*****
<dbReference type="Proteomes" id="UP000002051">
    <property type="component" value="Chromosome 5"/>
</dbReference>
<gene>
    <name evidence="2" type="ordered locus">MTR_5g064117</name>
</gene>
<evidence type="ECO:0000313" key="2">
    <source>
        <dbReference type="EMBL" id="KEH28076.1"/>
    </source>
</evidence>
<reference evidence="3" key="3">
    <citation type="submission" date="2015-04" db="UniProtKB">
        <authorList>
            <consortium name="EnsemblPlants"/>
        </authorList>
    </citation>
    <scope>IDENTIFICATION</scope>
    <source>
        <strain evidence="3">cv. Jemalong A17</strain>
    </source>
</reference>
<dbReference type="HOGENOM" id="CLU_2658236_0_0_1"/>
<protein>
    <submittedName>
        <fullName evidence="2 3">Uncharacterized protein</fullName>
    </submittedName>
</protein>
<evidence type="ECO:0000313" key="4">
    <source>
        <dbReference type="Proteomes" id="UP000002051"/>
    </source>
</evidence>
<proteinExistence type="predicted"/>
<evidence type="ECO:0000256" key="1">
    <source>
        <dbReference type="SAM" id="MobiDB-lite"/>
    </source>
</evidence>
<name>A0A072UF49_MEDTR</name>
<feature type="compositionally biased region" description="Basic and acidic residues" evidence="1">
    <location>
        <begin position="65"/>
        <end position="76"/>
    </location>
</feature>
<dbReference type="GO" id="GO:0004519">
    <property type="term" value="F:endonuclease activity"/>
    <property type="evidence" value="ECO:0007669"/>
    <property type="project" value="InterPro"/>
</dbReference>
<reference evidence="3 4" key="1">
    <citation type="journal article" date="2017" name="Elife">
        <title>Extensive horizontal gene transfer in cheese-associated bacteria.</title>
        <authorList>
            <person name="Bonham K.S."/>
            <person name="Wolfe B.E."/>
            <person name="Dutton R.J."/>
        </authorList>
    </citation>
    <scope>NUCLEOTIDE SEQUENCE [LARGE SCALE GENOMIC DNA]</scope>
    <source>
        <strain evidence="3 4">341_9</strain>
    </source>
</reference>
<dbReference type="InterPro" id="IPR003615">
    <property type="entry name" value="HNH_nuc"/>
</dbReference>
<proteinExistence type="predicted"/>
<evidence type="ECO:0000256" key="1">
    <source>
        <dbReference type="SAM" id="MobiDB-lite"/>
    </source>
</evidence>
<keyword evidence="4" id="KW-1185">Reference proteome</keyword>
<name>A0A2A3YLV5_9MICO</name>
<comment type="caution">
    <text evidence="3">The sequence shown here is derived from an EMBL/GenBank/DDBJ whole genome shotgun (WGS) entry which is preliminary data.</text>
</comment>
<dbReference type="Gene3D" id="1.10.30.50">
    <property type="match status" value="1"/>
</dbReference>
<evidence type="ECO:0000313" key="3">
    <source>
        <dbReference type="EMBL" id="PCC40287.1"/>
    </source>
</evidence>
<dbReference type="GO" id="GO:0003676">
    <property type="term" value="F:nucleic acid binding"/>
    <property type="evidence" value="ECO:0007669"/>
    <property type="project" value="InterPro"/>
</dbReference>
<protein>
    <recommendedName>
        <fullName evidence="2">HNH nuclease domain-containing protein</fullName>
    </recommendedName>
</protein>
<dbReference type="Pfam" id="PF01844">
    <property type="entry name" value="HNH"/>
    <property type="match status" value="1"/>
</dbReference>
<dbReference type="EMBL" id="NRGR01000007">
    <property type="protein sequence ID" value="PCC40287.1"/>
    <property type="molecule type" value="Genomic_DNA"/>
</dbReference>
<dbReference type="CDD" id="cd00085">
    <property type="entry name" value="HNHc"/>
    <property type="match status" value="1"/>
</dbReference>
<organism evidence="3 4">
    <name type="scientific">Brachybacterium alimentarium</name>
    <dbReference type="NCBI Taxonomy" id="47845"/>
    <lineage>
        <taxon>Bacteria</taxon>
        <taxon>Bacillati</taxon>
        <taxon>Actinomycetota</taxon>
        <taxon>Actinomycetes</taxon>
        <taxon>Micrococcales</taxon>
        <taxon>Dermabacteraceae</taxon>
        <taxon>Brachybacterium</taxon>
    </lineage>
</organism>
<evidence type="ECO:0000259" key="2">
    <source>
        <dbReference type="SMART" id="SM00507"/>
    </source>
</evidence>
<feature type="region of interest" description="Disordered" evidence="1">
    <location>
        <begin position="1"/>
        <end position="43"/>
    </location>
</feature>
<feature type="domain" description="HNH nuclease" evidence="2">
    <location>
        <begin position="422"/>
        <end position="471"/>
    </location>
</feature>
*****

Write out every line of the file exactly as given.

<dbReference type="Proteomes" id="UP000002051">
    <property type="component" value="Chromosome 5"/>
</dbReference>
<gene>
    <name evidence="2" type="ordered locus">MTR_5g064117</name>
</gene>
<evidence type="ECO:0000313" key="2">
    <source>
        <dbReference type="EMBL" id="KEH28076.1"/>
    </source>
</evidence>
<reference evidence="3" key="3">
    <citation type="submission" date="2015-04" db="UniProtKB">
        <authorList>
            <consortium name="EnsemblPlants"/>
        </authorList>
    </citation>
    <scope>IDENTIFICATION</scope>
    <source>
        <strain evidence="3">cv. Jemalong A17</strain>
    </source>
</reference>
<dbReference type="HOGENOM" id="CLU_2658236_0_0_1"/>
<protein>
    <submittedName>
        <fullName evidence="2 3">Uncharacterized protein</fullName>
    </submittedName>
</protein>
<evidence type="ECO:0000313" key="4">
    <source>
        <dbReference type="Proteomes" id="UP000002051"/>
    </source>
</evidence>
<proteinExistence type="predicted"/>
<evidence type="ECO:0000256" key="1">
    <source>
        <dbReference type="SAM" id="MobiDB-lite"/>
    </source>
</evidence>
<name>A0A072UF49_MEDTR</name>
<feature type="compositionally biased region" description="Basic and acidic residues" evidence="1">
    <location>
        <begin position="65"/>
        <end position="76"/>
    </location>
</feature>
<dbReference type="GO" id="GO:0004519">
    <property type="term" value="F:endonuclease activity"/>
    <property type="evidence" value="ECO:0007669"/>
    <property type="project" value="InterPro"/>
</dbReference>
<reference evidence="3 4" key="1">
    <citation type="journal article" date="2017" name="Elife">
        <title>Extensive horizontal gene transfer in cheese-associated bacteria.</title>
        <authorList>
            <person name="Bonham K.S."/>
            <person name="Wolfe B.E."/>
            <person name="Dutton R.J."/>
        </authorList>
    </citation>
    <scope>NUCLEOTIDE SEQUENCE [LARGE SCALE GENOMIC DNA]</scope>
    <source>
        <strain evidence="3 4">341_9</strain>
    </source>
</reference>
<dbReference type="InterPro" id="IPR003615">
    <property type="entry name" value="HNH_nuc"/>
</dbReference>
<proteinExistence type="predicted"/>
<evidence type="ECO:0000256" key="1">
    <source>
        <dbReference type="SAM" id="MobiDB-lite"/>
    </source>
</evidence>
<keyword evidence="4" id="KW-1185">Reference proteome</keyword>
<name>A0A2A3YLV5_9MICO</name>
<comment type="caution">
    <text evidence="3">The sequence shown here is derived from an EMBL/GenBank/DDBJ whole genome shotgun (WGS) entry which is preliminary data.</text>
</comment>
<dbReference type="Gene3D" id="1.10.30.50">
    <property type="match status" value="1"/>
</dbReference>
<evidence type="ECO:0000313" key="3">
    <source>
        <dbReference type="EMBL" id="PCC40287.1"/>
    </source>
</evidence>
<dbReference type="GO" id="GO:0003676">
    <property type="term" value="F:nucleic acid binding"/>
    <property type="evidence" value="ECO:0007669"/>
    <property type="project" value="InterPro"/>
</dbReference>
<protein>
    <recommendedName>
        <fullName evidence="2">HNH nuclease domain-containing protein</fullName>
    </recommendedName>
</protein>
<dbReference type="Pfam" id="PF01844">
    <property type="entry name" value="HNH"/>
    <property type="match status" value="1"/>
</dbReference>
<dbReference type="EMBL" id="NRGR01000007">
    <property type="protein sequence ID" value="PCC40287.1"/>
    <property type="molecule type" value="Genomic_DNA"/>
</dbReference>
<dbReference type="CDD" id="cd00085">
    <property type="entry name" value="HNHc"/>
    <property type="match status" value="1"/>
</dbReference>
<organism evidence="3 4">
    <name type="scientific">Brachybacterium alimentarium</name>
    <dbReference type="NCBI Taxonomy" id="47845"/>
    <lineage>
        <taxon>Bacteria</taxon>
        <taxon>Bacillati</taxon>
        <taxon>Actinomycetota</taxon>
        <taxon>Actinomycetes</taxon>
        <taxon>Micrococcales</taxon>
        <taxon>Dermabacteraceae</taxon>
        <taxon>Brachybacterium</taxon>
    </lineage>
</organism>
<evidence type="ECO:0000259" key="2">
    <source>
        <dbReference type="SMART" id="SM00507"/>
    </source>
</evidence>
<feature type="region of interest" description="Disordered" evidence="1">
    <location>
        <begin position="1"/>
        <end position="43"/>
    </location>
</feature>
<feature type="domain" description="HNH nuclease" evidence="2">
    <location>
        <begin position="422"/>
        <end position="471"/>
    </location>
</feature>